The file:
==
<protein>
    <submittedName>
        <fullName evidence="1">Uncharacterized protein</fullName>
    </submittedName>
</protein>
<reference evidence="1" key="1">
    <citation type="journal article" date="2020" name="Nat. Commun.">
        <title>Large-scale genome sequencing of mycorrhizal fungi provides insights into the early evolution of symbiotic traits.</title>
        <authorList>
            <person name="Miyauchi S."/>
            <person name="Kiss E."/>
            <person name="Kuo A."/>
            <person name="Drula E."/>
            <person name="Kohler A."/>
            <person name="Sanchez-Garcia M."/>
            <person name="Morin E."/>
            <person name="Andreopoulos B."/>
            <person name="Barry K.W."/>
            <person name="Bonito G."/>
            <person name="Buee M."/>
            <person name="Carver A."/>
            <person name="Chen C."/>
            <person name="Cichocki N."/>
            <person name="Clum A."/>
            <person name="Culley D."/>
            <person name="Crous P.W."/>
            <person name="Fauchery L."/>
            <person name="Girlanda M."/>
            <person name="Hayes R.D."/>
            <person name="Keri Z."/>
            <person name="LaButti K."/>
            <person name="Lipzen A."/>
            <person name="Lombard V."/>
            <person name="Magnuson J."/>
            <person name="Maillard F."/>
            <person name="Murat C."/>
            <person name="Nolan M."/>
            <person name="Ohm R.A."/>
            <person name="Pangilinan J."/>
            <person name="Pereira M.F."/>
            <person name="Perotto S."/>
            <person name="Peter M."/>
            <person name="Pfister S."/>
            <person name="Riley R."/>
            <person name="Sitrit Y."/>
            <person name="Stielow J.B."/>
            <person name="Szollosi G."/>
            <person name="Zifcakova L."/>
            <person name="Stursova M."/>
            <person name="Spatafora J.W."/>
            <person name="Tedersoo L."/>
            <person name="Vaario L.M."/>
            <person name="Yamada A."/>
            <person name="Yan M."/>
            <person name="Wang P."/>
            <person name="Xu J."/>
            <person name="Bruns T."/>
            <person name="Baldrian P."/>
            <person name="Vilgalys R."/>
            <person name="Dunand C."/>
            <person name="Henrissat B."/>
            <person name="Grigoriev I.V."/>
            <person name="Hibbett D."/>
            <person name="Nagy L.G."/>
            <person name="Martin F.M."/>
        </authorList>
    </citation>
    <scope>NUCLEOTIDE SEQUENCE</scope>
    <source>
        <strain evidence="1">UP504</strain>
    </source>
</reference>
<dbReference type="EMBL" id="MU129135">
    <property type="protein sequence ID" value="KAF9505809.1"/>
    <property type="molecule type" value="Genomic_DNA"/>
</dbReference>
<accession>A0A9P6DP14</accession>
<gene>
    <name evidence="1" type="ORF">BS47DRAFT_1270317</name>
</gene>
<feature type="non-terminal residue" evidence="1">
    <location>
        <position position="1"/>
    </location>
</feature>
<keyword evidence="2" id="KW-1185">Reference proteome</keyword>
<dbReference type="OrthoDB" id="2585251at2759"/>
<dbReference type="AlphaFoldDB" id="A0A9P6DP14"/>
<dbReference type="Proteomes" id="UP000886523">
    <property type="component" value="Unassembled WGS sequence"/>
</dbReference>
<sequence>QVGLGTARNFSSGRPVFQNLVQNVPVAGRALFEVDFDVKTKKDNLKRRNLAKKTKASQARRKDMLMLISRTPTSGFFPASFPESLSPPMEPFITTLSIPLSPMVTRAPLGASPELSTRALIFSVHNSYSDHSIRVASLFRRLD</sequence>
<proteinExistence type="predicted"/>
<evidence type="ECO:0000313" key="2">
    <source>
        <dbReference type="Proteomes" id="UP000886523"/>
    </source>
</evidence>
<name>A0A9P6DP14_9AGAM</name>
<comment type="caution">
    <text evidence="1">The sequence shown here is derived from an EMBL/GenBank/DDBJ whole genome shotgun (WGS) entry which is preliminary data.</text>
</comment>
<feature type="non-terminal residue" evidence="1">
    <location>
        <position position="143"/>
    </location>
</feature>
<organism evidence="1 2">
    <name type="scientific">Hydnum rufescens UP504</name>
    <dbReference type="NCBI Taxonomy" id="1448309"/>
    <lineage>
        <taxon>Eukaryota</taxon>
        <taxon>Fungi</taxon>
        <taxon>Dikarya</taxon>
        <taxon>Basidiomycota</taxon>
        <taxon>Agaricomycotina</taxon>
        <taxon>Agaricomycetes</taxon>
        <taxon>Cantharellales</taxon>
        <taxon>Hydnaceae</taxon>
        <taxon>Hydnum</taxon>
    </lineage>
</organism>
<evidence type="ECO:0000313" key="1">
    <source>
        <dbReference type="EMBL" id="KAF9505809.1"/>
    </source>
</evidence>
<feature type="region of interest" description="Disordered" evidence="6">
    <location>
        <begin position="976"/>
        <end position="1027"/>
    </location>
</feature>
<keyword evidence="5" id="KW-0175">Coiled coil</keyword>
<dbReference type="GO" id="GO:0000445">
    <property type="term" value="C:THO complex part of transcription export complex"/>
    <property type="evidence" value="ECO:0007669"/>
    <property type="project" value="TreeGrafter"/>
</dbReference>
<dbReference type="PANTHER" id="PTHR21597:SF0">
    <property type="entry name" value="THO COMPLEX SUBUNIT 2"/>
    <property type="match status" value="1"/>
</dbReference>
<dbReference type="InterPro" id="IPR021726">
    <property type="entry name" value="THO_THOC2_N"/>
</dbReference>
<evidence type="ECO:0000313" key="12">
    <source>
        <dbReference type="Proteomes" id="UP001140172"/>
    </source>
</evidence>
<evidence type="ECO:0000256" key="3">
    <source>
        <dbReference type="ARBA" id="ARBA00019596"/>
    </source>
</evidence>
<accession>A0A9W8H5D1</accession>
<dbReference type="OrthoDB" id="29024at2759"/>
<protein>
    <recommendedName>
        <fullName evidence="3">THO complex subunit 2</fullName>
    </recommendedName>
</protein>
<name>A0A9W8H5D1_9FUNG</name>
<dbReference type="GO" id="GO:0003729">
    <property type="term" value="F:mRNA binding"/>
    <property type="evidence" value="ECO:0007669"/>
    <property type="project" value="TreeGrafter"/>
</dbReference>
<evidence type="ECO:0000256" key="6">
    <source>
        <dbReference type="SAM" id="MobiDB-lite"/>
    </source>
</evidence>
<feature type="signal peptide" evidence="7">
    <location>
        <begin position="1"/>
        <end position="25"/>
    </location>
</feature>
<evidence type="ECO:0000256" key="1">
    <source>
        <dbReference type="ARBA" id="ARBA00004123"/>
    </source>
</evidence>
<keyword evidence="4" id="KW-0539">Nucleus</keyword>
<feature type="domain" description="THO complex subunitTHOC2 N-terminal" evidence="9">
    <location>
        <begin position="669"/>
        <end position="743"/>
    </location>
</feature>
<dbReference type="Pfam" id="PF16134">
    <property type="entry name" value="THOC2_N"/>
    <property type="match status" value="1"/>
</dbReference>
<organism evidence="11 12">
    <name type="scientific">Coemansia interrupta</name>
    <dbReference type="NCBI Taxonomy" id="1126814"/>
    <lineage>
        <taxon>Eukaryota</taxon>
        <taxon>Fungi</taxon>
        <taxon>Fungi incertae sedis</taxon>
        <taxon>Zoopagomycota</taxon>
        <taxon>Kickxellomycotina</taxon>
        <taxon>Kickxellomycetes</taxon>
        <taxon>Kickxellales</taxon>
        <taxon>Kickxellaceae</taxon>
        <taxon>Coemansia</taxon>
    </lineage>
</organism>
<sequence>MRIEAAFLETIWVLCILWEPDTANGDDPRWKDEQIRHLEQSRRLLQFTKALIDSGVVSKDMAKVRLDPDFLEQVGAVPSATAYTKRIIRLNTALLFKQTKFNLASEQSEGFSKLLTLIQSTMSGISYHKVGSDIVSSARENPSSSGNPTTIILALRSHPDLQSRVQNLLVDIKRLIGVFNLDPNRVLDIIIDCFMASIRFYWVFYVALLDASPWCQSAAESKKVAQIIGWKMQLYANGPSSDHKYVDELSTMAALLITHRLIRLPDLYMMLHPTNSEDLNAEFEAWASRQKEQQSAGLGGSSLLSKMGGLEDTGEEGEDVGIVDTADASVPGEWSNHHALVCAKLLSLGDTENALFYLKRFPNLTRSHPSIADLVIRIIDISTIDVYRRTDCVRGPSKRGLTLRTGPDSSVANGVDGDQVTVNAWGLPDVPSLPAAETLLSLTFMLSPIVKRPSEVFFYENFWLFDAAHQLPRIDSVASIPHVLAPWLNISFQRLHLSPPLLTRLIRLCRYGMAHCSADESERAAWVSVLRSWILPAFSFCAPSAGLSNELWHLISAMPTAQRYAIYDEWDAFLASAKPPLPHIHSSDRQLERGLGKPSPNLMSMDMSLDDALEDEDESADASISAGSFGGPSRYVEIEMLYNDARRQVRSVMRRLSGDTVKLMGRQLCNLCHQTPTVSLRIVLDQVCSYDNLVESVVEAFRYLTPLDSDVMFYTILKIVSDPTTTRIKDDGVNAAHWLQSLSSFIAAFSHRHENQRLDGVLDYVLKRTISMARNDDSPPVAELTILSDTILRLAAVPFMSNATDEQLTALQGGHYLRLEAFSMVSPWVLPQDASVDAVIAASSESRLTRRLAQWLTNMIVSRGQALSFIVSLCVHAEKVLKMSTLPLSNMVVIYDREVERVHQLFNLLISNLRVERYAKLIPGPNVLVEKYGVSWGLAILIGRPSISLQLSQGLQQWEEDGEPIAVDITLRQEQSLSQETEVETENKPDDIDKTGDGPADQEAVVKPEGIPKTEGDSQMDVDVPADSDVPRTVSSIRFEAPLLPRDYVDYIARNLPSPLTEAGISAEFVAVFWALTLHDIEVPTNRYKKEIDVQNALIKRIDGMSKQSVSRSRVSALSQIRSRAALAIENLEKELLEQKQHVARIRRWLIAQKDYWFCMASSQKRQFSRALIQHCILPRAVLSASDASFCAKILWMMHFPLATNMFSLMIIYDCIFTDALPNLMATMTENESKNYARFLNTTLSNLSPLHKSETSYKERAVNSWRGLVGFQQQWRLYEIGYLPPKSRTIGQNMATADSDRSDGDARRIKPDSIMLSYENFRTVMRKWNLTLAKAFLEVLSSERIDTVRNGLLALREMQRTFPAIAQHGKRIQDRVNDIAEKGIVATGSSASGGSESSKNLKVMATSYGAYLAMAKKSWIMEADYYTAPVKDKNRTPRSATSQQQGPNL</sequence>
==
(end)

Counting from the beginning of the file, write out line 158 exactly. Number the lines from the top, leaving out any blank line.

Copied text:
<dbReference type="OrthoDB" id="29024at2759"/>